Wednesday, December 7, 2011

Genetics and political orientation: some further thoughts

Let us assume that - as the research (which I discussed briefly in a previous post) seems to indicate - our political and other values are heavily influenced by genetic and genetic/environmental factors and even reflected in brain structures. What consequences flow from this?

First of all, it will make one skeptical about one's own political beliefs and values. As with someone 'born into' a particular religion, skepticism is definitely called for. But, just as my being born into a particular religion does not mean that the doctrines of that particular religion are necessarily false, so my having a genetic predisposition to believe or value certain things does not mean that these things are not true or valuable.

Even if our political beliefs were completely determined, this would not necessarily reflect on their truth, rightness, viability, plausibility - on their value and worth in other words. But are value and worth matters which can be objectively assessed?

I would suggest that the policy prescriptions of the right or the left or any other political perspective or orientation can be assessed in various ways. Whether particular methods or policies work in practice can be tested (and history can be seen as a record of such experiments). Science can be brought to bear on factual matters, from biology to economics. But basic values - such as whether to value equality over prosperity and individual freedom, etc. - seem not to be amenable to objective assessment.

Another lesson one might draw from the research is that people are different - every brain is unique, of course, but there are also differences which reflect general patterns of thought; and consequently changing someone's mind about a deep ideological issue will not be achieved simply by setting out a logical argument. Of course conversions occur, and people change their own minds (though often, as one of the commenters on the linked post said, as a result of much reading and reflection).

But presumably conversions occur when the new ideology is compatible with underlying brain structures, in other words when elements of that ideology are already present in a latent form. Given the research results, unconscious constraints and unconscious proclivities and tendencies clearly shape the possibilities for individual belief and orientation.

Knowing this, one would not try to convert everybody to one's own way of thinking, but rather accept that many would not be able (without major mental re-engineering) to value the things one values and so think the way one thinks about social issues. One would concentrate on those whose basic values were compatible with whatever social philosophy one was seeking to promote.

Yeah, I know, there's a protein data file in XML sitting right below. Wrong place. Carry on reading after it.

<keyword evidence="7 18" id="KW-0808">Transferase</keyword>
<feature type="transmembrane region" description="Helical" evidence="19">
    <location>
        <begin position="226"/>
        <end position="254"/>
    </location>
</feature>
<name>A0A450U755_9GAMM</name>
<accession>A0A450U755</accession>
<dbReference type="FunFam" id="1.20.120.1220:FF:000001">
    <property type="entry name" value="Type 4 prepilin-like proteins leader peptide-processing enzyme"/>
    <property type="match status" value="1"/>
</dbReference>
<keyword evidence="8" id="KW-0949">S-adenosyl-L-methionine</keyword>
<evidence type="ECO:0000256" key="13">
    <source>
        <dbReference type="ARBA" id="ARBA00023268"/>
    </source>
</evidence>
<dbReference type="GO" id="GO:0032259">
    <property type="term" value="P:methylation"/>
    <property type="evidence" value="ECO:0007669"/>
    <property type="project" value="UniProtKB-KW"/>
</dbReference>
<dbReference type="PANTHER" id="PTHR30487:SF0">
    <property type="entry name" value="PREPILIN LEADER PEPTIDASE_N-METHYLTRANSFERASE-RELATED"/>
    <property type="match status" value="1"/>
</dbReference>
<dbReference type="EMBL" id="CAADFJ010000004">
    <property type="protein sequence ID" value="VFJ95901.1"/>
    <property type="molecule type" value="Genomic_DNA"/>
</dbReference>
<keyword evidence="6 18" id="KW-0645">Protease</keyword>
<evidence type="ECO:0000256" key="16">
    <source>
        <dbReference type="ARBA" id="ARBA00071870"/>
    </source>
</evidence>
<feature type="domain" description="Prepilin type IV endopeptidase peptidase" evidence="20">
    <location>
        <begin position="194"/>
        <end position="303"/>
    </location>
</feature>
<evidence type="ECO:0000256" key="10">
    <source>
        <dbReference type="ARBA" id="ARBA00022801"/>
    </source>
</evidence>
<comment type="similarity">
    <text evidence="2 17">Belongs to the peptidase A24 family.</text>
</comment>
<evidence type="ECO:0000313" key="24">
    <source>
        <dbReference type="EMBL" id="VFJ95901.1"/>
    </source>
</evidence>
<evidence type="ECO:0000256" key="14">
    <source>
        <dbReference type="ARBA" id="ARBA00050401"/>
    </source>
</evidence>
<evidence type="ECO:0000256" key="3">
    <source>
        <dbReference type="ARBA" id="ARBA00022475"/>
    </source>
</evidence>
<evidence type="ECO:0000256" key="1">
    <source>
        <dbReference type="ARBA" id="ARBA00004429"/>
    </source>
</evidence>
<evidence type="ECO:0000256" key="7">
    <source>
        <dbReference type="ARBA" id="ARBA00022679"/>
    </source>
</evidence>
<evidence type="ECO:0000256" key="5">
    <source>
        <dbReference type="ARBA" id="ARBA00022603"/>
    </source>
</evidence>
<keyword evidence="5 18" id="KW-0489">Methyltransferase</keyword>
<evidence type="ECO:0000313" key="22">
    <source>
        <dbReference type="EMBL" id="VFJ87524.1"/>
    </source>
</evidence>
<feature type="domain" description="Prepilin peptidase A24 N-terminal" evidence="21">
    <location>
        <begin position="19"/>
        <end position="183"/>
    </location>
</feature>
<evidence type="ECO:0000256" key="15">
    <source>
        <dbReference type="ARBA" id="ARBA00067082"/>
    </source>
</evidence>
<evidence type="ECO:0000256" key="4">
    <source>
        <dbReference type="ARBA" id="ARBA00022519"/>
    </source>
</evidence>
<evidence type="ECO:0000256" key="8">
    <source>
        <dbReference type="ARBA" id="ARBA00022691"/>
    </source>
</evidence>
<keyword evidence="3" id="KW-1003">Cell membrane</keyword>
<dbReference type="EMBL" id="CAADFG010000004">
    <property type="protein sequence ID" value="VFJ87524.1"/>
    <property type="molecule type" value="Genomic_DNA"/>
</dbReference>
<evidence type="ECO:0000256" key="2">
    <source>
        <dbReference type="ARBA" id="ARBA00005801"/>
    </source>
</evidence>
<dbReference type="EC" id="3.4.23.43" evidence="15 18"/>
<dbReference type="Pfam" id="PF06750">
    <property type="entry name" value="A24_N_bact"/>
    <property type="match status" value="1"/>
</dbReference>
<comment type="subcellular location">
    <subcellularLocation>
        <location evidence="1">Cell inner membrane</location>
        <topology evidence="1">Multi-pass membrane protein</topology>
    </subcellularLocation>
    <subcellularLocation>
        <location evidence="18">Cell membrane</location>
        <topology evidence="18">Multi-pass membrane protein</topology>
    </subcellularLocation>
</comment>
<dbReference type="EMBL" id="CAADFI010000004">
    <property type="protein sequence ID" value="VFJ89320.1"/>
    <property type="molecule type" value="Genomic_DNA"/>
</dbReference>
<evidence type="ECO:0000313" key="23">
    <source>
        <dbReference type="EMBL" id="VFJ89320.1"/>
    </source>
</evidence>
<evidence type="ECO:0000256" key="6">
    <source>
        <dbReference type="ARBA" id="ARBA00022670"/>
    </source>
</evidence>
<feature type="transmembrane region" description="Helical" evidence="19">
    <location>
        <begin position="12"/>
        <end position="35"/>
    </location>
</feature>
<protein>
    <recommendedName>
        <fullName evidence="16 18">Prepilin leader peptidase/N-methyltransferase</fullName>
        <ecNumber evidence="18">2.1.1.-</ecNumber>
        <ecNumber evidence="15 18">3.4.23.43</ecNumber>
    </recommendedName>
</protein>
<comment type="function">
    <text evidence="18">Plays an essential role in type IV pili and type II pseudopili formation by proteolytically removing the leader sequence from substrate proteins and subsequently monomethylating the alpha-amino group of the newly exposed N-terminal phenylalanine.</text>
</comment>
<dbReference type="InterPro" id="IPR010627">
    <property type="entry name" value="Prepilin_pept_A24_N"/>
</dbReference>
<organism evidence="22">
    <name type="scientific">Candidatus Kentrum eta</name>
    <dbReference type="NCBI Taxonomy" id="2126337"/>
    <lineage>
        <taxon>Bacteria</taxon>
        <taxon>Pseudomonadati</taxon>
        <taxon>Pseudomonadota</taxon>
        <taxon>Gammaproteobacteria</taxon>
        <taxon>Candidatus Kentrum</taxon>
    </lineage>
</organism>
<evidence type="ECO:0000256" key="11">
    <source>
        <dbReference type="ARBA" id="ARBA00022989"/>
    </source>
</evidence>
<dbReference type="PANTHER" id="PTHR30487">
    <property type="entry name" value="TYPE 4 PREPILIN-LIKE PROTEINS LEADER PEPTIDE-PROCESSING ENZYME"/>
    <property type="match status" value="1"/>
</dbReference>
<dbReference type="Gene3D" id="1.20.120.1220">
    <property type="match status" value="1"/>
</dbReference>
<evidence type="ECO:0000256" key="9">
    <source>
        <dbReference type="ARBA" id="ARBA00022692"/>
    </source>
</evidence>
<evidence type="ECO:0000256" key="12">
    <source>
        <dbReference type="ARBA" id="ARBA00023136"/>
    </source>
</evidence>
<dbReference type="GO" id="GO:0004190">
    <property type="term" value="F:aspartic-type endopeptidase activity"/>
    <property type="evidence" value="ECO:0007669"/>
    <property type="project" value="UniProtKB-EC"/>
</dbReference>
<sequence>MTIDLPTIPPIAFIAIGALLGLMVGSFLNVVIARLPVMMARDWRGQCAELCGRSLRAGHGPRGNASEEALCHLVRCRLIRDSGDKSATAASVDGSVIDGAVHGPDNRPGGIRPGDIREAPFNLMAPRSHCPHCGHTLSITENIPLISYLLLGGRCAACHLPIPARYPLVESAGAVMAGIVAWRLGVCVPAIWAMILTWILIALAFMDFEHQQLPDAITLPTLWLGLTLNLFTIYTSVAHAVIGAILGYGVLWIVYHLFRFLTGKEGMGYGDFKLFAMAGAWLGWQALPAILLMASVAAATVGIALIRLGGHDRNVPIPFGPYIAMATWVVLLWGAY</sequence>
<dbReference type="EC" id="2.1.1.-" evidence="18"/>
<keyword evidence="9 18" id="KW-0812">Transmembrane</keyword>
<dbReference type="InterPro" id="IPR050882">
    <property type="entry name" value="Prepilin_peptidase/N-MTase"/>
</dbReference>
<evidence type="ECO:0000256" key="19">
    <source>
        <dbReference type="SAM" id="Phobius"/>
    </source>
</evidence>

Unfortunately, much argument and debate is entered into with the assumption that we all have a more or less identical faculty which we call 'reason' - a kind of logic machine in our heads which determines our views. But - leaving aside areas like mathematics and formal logic - this is not the case. Our thinking is bound up with feeling and with (often unconscious) values. The research results undermine the view that debate and adversarial discussion are truth-seeking activities. There could be a more limited role for discussion, however, in helping those who have certain predispositions to develop a conscious and coherent social philosophy which accords with those predispositions.

It would be nice if we could have a workable dual or multi-choice social, political and economic system, so that we could all just gravitate towards the option we prefer; but unfortunately capitalism needs to be a universal system if it is to work properly. A dual capitalist/socialist (or free market/collectivist) system will fail because the wealth-producing (capitalist) part will always face increasing demands to subsidize the collectivist component.

In fact this is arguably what is happening today. Most Western countries, though nominally capitalist, have large public sectors which are major employers and providers of welfare. A dual (private/public) system operates in many areas of society: there are private schools and public schools, private hospitals and public hospitals, private health insurance and public health insurance, self-funded retirees and retirees on state pensions, and so on.

And - surprise, surprise - public debt is jeopardizing the future of many Western economies and threatening global prosperity.


  1. Francis Collins, in his The Language of God, cites some research that claimed to quantify the heritability of various complex personality traits. The research was based on twin studies. One of the traits was "Traditionalism," for which the heritability rate was 54%.

    It would be an interesting exercise to try quantifying the portion of content in a representative political debate that was genuine argument vice the portion that was partisan advocacy. Another interesting exercise would be to see how many agreed on which was which.

  2. This little sermon-essay appealed to some latent elements in my brain:

    I've just finished reading her volume two, "Bourgeois Dignity".

  3. CONSVLTVS, I don't know whether you could in fact quantify the various portions of content. My understanding is that it is the general direction or orientation which is (possibly) predetermined, whereas the argument itself is not.

    Haven't read Collins but was disappointed by the writings of John Polkinghorne (whom Collins refers to favorably).

  4. Interesting character, McCloskey. Describes herself as a "postmodern free-market quantitative Episcopalian feminist Aristotelian".